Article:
“Woman,” Jesus replied, “believe me, a time is coming when you will worship the Father neither on this mountain nor in Jerusalem. You Samaritans worship what you do not know; we worship what we do know, for salvation is from the Jews. Yet a time is coming and has now come when the true worshipers will worship the Father in the Spirit and in truth, for they are the kind of worshipers the Father seeks. God is spirit, and his worshipers must worship in the Spirit and in truth”

    My Penny Catechism taught me that Sacraments are ‘an outward’ sign of inward grace. An act of Perfect Contrition takes place before God in the present moment, conferring ‘inward grace’ in the present moment. An example is the Tax Collector in the temple, although he was not ‘re-established’ within Jewish society, as he would still be seen as an outcast, comparable to a prostitute, nevertheless he went home justified, before God. (Not Man) And it is fair to say that today he would be able to partake of God’s table.

    When Jesus cured the lepers, he told them to show themselves to the Priests in the temple, to affirm that they were clean, as in, to ‘re-establish’ themselves in Jewish society. Ultimately only God can prover the sincerity of a heart before Him and it is, He alone who forgives sin.

    In many of my post I have proposed that those Catholics who are entangled in sinful situations, who cannot receive the Sacrement of Reconciliation, should be allowed to do so by making a public act of Contrition before the true DM Image, one of Broken Man and the Priest, by saying publicly from the heart “Jesus I Trust in thee” just prior to partaking of Holy Communion (Spiritual nourishment). Demonstrating their sincerity to change direction and eventually, God willing, ‘re-establish’ themselves via the Sacrement of Reconciliation with God’s Holy Church on earth. Because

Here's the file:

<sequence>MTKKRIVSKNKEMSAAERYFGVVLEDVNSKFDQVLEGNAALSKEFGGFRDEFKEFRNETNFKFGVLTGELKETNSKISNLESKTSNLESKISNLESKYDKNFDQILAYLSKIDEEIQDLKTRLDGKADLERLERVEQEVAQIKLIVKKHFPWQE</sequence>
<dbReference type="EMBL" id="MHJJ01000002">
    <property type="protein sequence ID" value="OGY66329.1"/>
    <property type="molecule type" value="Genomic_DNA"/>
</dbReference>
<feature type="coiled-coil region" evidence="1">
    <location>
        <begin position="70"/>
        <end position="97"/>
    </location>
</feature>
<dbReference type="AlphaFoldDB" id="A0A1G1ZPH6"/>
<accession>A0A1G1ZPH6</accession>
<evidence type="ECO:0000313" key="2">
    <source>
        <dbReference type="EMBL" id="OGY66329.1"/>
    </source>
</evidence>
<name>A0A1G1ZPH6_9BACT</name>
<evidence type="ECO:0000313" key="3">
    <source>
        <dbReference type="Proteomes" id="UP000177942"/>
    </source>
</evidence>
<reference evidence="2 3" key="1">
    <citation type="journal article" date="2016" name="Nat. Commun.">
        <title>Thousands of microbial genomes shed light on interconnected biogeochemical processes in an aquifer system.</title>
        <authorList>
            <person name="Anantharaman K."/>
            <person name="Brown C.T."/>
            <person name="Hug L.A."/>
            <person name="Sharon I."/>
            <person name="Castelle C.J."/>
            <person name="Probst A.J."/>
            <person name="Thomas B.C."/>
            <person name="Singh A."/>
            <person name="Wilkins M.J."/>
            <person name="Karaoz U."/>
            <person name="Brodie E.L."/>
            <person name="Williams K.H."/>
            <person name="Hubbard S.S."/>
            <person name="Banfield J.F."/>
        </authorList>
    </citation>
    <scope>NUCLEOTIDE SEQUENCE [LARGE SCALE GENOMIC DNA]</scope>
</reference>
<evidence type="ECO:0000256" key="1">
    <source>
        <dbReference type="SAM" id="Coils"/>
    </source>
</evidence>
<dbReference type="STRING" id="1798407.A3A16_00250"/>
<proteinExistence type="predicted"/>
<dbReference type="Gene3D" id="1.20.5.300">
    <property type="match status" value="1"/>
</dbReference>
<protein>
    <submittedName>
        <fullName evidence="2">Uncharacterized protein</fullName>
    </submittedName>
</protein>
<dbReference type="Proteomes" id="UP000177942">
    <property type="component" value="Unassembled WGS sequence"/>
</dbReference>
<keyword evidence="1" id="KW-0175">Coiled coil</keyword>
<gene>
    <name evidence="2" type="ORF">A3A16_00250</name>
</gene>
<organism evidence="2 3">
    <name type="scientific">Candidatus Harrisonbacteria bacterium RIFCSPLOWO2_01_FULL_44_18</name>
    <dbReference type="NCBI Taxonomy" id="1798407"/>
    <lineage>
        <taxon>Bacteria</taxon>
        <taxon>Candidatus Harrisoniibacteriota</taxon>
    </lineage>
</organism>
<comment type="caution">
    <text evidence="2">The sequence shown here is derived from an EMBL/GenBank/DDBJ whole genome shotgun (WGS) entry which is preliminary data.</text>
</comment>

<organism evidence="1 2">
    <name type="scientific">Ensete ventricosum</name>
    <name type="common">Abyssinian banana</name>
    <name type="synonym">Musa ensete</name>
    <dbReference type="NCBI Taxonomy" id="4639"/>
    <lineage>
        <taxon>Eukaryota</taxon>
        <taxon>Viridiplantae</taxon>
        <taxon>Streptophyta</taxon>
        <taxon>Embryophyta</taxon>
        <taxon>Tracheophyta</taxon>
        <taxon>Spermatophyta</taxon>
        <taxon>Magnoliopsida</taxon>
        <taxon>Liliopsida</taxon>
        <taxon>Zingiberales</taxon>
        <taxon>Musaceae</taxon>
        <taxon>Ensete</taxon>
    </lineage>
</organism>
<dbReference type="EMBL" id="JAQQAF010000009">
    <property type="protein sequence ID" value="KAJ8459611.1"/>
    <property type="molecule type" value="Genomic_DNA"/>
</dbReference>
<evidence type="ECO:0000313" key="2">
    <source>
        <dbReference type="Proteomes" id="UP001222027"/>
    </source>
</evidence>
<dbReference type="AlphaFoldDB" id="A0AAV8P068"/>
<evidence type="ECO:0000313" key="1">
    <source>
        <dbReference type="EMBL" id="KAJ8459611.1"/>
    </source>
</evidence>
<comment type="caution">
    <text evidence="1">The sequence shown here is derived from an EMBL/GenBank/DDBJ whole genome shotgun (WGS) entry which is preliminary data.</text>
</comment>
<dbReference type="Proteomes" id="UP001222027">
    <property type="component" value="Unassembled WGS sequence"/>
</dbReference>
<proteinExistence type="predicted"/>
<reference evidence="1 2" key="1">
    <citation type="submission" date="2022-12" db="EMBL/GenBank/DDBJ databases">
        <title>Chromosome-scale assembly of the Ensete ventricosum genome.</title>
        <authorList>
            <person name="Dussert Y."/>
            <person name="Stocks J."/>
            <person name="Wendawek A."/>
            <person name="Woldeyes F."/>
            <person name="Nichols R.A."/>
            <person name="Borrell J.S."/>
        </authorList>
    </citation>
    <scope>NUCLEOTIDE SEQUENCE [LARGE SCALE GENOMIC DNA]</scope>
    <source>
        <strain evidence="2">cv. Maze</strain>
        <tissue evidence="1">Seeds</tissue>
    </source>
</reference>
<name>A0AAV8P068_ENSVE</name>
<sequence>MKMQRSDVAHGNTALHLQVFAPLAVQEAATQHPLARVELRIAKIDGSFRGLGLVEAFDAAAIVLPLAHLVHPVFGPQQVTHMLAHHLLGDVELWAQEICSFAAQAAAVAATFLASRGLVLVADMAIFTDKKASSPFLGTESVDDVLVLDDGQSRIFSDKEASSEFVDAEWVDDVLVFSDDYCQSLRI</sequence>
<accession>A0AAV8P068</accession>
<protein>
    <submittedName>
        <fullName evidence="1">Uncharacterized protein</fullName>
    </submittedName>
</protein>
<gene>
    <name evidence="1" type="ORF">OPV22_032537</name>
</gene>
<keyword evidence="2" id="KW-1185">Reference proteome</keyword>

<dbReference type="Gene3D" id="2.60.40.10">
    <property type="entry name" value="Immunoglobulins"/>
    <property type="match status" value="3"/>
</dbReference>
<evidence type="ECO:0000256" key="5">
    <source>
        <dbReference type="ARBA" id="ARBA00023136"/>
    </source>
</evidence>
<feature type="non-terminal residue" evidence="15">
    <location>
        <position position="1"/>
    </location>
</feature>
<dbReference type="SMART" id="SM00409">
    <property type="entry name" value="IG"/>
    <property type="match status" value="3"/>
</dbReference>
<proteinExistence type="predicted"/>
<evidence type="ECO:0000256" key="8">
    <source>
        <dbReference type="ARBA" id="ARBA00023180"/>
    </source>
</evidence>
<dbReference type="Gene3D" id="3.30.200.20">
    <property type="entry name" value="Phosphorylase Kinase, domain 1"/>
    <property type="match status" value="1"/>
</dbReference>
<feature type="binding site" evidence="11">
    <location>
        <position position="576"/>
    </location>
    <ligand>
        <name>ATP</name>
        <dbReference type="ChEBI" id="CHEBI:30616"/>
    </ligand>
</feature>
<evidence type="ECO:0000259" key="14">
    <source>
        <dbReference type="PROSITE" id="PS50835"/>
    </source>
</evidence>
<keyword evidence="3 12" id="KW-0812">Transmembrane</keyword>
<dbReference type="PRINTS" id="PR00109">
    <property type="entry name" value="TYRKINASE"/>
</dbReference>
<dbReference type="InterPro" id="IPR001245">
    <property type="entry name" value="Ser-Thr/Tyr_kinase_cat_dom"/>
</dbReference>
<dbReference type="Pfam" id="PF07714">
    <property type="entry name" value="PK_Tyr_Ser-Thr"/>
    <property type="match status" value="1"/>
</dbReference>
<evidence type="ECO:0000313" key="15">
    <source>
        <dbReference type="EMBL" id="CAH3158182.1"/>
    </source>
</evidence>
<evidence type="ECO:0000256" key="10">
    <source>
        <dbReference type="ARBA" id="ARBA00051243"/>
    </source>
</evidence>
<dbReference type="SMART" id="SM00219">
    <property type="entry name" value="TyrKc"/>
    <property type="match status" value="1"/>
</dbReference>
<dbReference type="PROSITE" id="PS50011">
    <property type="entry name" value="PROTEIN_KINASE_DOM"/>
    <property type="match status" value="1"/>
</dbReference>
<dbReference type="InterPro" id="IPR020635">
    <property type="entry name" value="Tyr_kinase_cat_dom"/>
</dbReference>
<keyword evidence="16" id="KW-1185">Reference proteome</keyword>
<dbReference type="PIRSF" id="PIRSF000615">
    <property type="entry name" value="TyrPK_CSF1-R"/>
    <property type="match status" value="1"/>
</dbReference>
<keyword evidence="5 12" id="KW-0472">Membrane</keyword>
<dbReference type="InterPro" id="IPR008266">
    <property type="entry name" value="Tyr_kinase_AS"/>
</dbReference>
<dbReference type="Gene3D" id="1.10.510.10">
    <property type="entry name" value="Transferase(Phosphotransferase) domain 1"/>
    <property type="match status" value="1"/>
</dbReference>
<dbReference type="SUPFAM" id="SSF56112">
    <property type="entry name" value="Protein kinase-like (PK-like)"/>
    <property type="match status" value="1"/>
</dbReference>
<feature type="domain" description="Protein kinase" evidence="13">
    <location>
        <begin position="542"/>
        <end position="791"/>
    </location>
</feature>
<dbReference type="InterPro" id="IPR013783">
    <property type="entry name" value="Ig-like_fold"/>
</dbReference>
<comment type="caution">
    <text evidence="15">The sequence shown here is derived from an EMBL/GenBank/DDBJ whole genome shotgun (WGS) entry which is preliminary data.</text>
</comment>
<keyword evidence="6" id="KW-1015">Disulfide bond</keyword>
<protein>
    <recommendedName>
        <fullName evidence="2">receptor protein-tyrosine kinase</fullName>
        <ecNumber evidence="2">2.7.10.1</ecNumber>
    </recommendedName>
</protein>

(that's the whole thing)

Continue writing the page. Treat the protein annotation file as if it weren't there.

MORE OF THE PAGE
“If a man has a hundred sheep and one of them wanders away, what will he do? Won’t he leave the ninety-nine others on the hills and go out to search for the one that is lost?

    kevin your brother
    In Christ

  4. Brillante artículo con solidez teológica y Bíblica, plenamente Católico. Enhorabuena al autor y a Catholic World Report que leo con traducción al español. Lo he compartido en mi Facebook para que más personas puedan aprovecharse de tan buena lectura.

  5. In these troubling and uncertain times our faith can and will be tested. All the death and despair, I still remember cardinal sheen as a clear and present voice as if it was sunday once again.Let us revisit his work. My prays go out to all thoses in need.

  6. Thank you Sister! I am reading a biography of Sr. Elizabeth and so appreciate this quote.
    PS. I love the Carmelites!
    Diane J.